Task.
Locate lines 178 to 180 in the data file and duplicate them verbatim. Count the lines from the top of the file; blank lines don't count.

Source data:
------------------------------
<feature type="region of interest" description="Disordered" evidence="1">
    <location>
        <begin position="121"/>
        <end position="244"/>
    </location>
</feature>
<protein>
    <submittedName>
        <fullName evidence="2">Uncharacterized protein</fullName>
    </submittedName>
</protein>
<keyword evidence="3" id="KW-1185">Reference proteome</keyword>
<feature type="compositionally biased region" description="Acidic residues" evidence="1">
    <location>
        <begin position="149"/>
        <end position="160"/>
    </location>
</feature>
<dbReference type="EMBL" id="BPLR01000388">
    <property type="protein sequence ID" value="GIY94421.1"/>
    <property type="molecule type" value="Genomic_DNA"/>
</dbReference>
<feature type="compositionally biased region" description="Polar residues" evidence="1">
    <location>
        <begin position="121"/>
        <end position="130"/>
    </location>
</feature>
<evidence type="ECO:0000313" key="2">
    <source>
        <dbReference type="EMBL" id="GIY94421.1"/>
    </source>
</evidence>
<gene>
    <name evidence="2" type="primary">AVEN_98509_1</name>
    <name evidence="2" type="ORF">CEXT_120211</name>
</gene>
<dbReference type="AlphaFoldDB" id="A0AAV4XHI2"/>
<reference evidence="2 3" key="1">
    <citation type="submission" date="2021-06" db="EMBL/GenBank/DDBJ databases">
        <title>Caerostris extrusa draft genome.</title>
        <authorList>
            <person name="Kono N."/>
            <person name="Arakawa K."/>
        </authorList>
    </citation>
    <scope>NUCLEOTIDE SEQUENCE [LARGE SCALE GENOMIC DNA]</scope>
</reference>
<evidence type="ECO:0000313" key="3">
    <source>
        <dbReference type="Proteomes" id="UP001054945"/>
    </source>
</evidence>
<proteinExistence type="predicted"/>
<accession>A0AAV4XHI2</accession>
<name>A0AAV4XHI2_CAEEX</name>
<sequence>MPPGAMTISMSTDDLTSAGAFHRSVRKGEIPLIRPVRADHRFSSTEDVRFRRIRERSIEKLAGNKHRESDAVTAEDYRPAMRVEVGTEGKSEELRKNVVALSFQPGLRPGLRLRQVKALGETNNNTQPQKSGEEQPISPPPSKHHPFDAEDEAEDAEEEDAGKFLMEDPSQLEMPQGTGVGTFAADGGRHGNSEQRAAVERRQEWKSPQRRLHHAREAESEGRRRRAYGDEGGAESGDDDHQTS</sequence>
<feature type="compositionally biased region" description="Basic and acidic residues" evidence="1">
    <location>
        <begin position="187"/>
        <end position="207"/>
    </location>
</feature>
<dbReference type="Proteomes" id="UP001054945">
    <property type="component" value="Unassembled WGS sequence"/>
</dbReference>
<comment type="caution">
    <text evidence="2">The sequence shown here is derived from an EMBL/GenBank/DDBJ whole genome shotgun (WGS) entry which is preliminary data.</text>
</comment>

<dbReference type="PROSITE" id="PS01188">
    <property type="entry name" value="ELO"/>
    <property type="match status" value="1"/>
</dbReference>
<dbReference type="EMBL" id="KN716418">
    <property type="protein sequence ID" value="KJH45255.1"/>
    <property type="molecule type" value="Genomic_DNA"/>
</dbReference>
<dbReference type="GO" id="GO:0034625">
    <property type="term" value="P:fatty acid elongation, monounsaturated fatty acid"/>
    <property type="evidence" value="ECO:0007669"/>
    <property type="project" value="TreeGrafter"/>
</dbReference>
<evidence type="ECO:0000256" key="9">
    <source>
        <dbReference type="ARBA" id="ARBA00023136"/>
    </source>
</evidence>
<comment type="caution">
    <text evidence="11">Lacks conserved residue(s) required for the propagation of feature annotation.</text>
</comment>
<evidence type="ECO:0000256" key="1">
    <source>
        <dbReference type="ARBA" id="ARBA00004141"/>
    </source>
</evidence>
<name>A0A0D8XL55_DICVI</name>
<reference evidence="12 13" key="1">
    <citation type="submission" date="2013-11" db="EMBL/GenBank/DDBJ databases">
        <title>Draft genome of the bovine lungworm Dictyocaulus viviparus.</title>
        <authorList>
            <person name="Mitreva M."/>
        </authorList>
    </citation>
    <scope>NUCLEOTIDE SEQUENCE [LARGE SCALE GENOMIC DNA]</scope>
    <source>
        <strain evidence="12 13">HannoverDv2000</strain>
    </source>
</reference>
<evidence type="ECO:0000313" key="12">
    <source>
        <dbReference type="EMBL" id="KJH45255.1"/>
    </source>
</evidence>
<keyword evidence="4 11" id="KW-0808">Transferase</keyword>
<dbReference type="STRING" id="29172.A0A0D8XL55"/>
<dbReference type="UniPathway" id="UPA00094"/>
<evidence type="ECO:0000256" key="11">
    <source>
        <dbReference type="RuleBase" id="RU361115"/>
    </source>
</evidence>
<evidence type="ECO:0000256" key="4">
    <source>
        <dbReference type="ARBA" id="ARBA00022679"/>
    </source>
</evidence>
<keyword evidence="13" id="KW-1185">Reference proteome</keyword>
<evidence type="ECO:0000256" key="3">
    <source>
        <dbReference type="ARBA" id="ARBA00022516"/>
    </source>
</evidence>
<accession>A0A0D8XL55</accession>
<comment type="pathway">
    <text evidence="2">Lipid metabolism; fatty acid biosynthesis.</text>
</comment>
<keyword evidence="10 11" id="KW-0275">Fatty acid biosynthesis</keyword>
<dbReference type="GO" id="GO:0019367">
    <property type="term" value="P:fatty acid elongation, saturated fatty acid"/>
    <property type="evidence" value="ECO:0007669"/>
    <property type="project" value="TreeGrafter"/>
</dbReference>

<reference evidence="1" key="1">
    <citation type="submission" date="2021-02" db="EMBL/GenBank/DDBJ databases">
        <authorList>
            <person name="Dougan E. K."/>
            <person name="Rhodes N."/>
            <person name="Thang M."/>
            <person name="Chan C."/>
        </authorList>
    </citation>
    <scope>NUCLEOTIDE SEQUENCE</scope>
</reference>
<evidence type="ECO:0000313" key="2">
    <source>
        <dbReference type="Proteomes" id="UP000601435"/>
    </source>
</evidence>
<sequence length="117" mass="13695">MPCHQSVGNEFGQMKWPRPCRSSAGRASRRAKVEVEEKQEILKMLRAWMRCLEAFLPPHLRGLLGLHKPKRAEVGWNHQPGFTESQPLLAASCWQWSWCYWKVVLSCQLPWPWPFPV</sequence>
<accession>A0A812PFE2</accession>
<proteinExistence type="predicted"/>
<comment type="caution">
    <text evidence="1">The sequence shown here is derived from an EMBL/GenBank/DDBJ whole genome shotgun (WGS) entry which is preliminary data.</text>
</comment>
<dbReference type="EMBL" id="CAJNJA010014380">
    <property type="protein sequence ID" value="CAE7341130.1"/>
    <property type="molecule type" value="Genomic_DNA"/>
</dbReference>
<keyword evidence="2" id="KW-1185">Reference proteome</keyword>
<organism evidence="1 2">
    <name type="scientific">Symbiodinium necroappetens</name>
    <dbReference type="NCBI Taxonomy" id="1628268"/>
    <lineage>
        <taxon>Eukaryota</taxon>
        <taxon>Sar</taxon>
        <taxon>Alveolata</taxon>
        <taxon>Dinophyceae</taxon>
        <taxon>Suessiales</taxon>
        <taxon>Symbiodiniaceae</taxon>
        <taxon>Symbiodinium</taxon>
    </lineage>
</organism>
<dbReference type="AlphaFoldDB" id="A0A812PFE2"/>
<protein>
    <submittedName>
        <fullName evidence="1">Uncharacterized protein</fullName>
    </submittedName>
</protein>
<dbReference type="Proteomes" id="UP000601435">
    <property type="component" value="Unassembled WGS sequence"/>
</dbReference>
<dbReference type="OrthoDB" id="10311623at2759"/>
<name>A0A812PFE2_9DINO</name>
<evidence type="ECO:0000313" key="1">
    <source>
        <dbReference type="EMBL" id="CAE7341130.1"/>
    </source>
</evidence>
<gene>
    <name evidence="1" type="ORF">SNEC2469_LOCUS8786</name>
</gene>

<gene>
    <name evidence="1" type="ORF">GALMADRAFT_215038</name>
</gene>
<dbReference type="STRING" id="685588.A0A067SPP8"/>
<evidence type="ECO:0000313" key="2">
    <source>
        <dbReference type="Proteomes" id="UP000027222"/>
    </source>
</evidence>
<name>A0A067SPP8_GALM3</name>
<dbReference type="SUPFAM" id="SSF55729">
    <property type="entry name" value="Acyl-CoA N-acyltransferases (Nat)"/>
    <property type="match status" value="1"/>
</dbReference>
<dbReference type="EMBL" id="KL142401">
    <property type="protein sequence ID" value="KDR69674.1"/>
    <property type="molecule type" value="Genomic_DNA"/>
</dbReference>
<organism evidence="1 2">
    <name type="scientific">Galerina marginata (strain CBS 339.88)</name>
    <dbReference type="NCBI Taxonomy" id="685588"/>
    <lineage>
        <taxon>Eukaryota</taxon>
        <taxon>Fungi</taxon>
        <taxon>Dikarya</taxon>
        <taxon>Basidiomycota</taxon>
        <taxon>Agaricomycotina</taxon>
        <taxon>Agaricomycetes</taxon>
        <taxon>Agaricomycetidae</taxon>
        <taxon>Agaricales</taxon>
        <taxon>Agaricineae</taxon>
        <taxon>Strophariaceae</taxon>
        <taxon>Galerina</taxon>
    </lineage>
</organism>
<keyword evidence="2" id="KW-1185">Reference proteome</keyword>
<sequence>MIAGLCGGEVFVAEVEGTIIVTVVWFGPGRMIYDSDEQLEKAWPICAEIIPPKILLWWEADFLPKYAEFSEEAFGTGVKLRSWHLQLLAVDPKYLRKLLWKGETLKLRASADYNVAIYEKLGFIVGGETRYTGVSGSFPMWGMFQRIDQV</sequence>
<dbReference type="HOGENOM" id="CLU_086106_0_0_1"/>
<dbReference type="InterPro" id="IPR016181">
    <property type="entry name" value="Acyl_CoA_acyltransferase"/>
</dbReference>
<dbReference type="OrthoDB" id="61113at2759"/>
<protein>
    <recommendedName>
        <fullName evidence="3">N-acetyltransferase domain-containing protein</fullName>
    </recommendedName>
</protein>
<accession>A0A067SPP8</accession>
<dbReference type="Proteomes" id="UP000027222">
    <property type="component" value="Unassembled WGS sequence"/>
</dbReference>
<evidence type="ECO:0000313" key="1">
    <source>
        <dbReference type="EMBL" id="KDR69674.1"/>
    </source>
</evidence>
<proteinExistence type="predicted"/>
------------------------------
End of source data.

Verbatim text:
        <taxon>Suessiales</taxon>
        <taxon>Symbiodiniaceae</taxon>
        <taxon>Symbiodinium</taxon>